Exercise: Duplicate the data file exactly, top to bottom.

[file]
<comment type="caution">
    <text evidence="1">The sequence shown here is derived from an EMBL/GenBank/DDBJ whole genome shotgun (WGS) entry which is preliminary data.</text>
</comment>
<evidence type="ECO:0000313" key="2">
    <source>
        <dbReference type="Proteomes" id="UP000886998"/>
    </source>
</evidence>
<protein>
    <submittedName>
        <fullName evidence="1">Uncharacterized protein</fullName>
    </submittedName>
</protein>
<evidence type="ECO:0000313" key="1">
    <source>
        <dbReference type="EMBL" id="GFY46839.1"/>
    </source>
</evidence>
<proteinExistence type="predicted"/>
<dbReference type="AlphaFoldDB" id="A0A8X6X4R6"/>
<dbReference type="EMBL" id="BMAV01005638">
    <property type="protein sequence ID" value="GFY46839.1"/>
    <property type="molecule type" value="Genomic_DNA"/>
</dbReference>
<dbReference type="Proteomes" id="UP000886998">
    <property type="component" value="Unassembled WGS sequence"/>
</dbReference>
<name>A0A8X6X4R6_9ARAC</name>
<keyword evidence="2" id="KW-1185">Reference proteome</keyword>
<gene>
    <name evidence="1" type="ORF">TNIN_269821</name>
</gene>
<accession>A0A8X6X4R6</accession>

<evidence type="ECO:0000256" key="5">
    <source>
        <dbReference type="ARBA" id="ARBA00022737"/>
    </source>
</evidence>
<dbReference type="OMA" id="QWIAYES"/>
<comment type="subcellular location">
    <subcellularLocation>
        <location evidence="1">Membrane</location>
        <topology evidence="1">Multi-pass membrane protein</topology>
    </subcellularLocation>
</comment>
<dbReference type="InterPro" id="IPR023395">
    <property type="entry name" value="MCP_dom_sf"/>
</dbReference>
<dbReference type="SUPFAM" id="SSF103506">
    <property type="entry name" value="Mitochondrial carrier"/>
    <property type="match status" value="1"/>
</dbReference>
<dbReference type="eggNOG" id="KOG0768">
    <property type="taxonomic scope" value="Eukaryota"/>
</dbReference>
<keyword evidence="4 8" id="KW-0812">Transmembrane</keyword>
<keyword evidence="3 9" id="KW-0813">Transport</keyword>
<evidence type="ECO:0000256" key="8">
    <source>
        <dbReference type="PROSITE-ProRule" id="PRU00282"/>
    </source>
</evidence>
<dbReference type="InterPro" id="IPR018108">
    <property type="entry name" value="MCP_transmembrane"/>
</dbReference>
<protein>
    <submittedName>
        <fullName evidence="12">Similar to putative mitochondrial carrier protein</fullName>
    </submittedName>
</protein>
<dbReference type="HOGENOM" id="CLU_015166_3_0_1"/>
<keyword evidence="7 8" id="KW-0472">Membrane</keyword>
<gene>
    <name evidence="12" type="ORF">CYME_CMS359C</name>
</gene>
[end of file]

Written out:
<comment type="caution">
    <text evidence="1">The sequence shown here is derived from an EMBL/GenBank/DDBJ whole genome shotgun (WGS) entry which is preliminary data.</text>
</comment>
<evidence type="ECO:0000313" key="2">
    <source>
        <dbReference type="Proteomes" id="UP000886998"/>
    </source>
</evidence>
<protein>
    <submittedName>
        <fullName evidence="1">Uncharacterized protein</fullName>
    </submittedName>
</protein>
<evidence type="ECO:0000313" key="1">
    <source>
        <dbReference type="EMBL" id="GFY46839.1"/>
    </source>
</evidence>
<proteinExistence type="predicted"/>
<dbReference type="AlphaFoldDB" id="A0A8X6X4R6"/>
<dbReference type="EMBL" id="BMAV01005638">
    <property type="protein sequence ID" value="GFY46839.1"/>
    <property type="molecule type" value="Genomic_DNA"/>
</dbReference>
<dbReference type="Proteomes" id="UP000886998">
    <property type="component" value="Unassembled WGS sequence"/>
</dbReference>
<name>A0A8X6X4R6_9ARAC</name>
<keyword evidence="2" id="KW-1185">Reference proteome</keyword>
<gene>
    <name evidence="1" type="ORF">TNIN_269821</name>
</gene>
<accession>A0A8X6X4R6</accession>

<evidence type="ECO:0000256" key="5">
    <source>
        <dbReference type="ARBA" id="ARBA00022737"/>
    </source>
</evidence>
<dbReference type="OMA" id="QWIAYES"/>
<comment type="subcellular location">
    <subcellularLocation>
        <location evidence="1">Membrane</location>
        <topology evidence="1">Multi-pass membrane protein</topology>
    </subcellularLocation>
</comment>
<dbReference type="InterPro" id="IPR023395">
    <property type="entry name" value="MCP_dom_sf"/>
</dbReference>
<dbReference type="SUPFAM" id="SSF103506">
    <property type="entry name" value="Mitochondrial carrier"/>
    <property type="match status" value="1"/>
</dbReference>
<dbReference type="eggNOG" id="KOG0768">
    <property type="taxonomic scope" value="Eukaryota"/>
</dbReference>
<keyword evidence="4 8" id="KW-0812">Transmembrane</keyword>
<keyword evidence="3 9" id="KW-0813">Transport</keyword>
<evidence type="ECO:0000256" key="8">
    <source>
        <dbReference type="PROSITE-ProRule" id="PRU00282"/>
    </source>
</evidence>
<dbReference type="InterPro" id="IPR018108">
    <property type="entry name" value="MCP_transmembrane"/>
</dbReference>
<protein>
    <submittedName>
        <fullName evidence="12">Similar to putative mitochondrial carrier protein</fullName>
    </submittedName>
</protein>
<dbReference type="HOGENOM" id="CLU_015166_3_0_1"/>
<keyword evidence="7 8" id="KW-0472">Membrane</keyword>
<gene>
    <name evidence="12" type="ORF">CYME_CMS359C</name>
</gene>